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Inspiring Photography is on view in windows of Mashpee Common
Inspiring Photography Is On View In Windows Of Mashpee Bookshop
By JOANNE BRIANA-GARTNER
May 8, 2020
Photographs in the windows of the Market Street Bookshop in Mashpee Commons are by Pocasset photographer Robert Manz and some of the photographers represented in his gallery.
Visitors to Mashpee Commons may still find the majority of the stores closed, but a new photography display in the windows of the Market Street Bookshop will give them something to look at—from a safe distance.
As I was viewing the photographs the owner of the shop, Cynthia O’Brien, came to speak about the show, saying that her motivation for the display was the residents who live in the apartments above many of the businesses at the Commons, especially the ones who live above the bookshop. “The folks upstairs. This is for them,” she said.
“I was talking with Robert [Manz] and he said, ‘What do you need,’ and I said, ‘I need art.’”
Mr. Manz, an accomplished local photographer best known for his sweeping landscape photography, maintains a studio in Pocasset where he publishes his work and the work of other East Coast photographers. The show at the bookshop is titled “Art For You.”
“These are photographers in the old photojournalist sense of the word,” said Ms. O’Brien. “They capture a story.”
If you consider the photographs together, the two in the windows to the right of the building’s front exemplify morning: a lovely close up of a bluebird mother feeding a hungry chick and a cozy interior punctuated by an inviting cup of tea. The photographs are by Holly Ryan and Dunya McPherson, respectively.
The front of the shop features arresting landscape photographs. Three are Cape settings; two are landscapes in Maine. “Monument Beach Sunset” by Shelli Mobilia and “Fog at Newcomb Hollow” by Mr. Manz both emphasize vast skies and quietude.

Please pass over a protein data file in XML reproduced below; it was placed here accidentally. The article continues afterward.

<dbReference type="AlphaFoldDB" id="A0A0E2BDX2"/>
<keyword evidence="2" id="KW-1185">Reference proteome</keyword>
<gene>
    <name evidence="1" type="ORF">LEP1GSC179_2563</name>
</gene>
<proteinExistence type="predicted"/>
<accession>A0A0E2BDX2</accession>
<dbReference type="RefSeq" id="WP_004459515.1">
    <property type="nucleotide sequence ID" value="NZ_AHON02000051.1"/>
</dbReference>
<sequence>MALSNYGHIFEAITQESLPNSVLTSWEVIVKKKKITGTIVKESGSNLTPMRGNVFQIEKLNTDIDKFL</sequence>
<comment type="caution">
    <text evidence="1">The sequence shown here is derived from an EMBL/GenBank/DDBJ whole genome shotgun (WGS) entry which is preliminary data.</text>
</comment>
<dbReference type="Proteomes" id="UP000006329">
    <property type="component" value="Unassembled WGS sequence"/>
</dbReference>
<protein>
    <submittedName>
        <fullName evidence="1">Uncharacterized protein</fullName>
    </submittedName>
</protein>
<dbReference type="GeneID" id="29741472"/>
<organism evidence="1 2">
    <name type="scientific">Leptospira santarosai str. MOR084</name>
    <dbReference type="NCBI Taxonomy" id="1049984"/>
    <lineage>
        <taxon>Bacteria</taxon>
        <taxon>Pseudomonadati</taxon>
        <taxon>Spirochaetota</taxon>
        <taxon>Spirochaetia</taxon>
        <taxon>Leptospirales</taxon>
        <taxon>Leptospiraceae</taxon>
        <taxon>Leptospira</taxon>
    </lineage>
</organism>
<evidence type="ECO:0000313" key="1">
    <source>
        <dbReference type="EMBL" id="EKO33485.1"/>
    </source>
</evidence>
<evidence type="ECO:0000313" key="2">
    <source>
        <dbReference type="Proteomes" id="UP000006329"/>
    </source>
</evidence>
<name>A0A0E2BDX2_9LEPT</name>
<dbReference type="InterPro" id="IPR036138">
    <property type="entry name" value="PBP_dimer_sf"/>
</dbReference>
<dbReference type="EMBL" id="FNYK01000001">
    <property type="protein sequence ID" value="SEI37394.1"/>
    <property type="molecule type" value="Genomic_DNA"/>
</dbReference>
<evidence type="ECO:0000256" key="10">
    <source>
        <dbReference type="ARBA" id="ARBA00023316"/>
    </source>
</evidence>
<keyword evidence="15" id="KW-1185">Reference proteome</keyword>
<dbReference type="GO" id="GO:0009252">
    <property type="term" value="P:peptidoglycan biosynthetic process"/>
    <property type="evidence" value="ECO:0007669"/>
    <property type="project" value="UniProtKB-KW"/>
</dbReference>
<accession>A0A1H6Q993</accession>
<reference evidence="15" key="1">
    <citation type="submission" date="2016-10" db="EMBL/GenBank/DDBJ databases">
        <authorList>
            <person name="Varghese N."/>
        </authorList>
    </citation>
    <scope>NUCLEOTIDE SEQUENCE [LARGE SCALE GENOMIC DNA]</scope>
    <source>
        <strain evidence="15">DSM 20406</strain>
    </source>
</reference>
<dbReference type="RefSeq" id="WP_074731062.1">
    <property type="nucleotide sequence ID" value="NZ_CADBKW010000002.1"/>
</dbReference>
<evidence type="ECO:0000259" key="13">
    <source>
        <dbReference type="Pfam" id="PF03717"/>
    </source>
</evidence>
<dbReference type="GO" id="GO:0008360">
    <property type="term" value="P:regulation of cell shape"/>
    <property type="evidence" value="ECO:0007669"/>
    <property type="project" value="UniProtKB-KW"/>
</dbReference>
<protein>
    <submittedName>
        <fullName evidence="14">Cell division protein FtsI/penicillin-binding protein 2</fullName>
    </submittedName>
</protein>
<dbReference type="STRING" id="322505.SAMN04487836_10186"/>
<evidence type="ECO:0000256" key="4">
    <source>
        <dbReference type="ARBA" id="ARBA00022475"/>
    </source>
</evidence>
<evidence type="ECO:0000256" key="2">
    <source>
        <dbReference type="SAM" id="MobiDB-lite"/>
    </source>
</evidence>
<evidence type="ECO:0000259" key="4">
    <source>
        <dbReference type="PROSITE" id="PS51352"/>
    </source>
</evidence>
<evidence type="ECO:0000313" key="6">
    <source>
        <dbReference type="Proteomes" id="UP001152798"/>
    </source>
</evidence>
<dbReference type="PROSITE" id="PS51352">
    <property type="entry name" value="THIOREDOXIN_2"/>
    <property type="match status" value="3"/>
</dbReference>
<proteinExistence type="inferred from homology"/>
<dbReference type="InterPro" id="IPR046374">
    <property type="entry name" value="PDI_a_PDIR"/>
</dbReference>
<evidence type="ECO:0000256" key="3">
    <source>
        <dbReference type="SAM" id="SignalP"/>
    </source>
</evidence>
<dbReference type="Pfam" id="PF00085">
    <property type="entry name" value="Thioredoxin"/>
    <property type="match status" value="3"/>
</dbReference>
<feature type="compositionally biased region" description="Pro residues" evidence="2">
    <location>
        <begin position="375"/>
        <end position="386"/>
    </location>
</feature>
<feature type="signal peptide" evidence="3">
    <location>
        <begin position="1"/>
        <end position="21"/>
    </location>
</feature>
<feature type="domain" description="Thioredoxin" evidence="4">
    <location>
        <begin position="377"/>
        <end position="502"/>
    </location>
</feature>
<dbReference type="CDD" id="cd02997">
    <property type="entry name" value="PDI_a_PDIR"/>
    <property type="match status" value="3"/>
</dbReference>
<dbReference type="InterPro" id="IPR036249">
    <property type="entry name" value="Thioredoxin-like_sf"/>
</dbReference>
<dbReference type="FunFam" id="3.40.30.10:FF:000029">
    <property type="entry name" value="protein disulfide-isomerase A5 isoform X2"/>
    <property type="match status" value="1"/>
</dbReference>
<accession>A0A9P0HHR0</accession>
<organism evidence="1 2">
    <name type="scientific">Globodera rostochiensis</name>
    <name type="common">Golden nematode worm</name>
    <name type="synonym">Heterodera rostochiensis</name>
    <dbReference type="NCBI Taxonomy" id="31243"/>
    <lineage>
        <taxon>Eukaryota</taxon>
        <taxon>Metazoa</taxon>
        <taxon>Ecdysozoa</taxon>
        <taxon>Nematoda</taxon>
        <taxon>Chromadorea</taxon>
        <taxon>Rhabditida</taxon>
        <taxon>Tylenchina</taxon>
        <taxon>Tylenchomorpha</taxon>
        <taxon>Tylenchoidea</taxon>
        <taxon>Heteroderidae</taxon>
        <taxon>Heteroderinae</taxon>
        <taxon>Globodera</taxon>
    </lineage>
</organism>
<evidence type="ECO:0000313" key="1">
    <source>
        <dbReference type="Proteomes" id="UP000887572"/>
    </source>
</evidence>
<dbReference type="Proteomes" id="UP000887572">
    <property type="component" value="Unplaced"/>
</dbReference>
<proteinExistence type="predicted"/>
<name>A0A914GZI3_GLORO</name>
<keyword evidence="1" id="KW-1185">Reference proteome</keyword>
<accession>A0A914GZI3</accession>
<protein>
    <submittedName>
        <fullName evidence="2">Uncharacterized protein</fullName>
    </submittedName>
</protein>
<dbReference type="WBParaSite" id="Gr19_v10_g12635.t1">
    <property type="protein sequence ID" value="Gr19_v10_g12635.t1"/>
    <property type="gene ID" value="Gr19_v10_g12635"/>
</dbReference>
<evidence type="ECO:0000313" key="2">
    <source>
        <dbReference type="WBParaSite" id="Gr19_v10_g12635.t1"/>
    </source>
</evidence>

The placement of photographs with similar ambiance or design elements is nicely done.
On the adjacent windows are “Passing Bug Light,” taken in South Portland, Maine, by Jean Cousins; and “Summer’s End,” a photo of Port Clyde, Maine, by Susan Belle.
Both photographs include strong imagery, balance and color. In “Bug Light” the lighthouse sits in the right corner of the photograph, dominating the frame, as a two-masted schooner glides by and a gull soars overhead. The difference in size between the three elements and their positioning creates a pleasing tension. “Summer’s End” also features a gray, weathered building on the right side of the image and a colorful skiff resting in overgrown grass alongside.
Two Cape sunset shots by Mr. Manz evoke an end-of-the-day feeling. “I love a sunset,” said Ms. O’Brien, “and no one does better sunsets than Robert.”
The last two photographs are portraits. The first, “Will Looking Forward” by Nina Fuller, is of a sheep. It is dramatic in its size. The sheep looks pensive. The second, “Jinka Blind Man” by Doug Adams, was taken in Moro Valley, Ethiopia. The blind man looks directly at the camera. His tan-colored clothing and hat are accentuated by a colorful scarf. Both shots present their subjects with quiet dignity.
“I thought that was an interesting juxtaposition,” said Ms. O’Brien in regards to the placement of the last two photographs. “It’s a diversion,” she added, referring to the show in its entirety. “It’s socially close but physically distant, so it’s safe.”
The show will be on view in the windows of the Market Street Bookshop through the end of the month. The bookstore is currently closed to the public but taking orders at 508-539-6985 and MarketStreetBookshop@protonmail.com.
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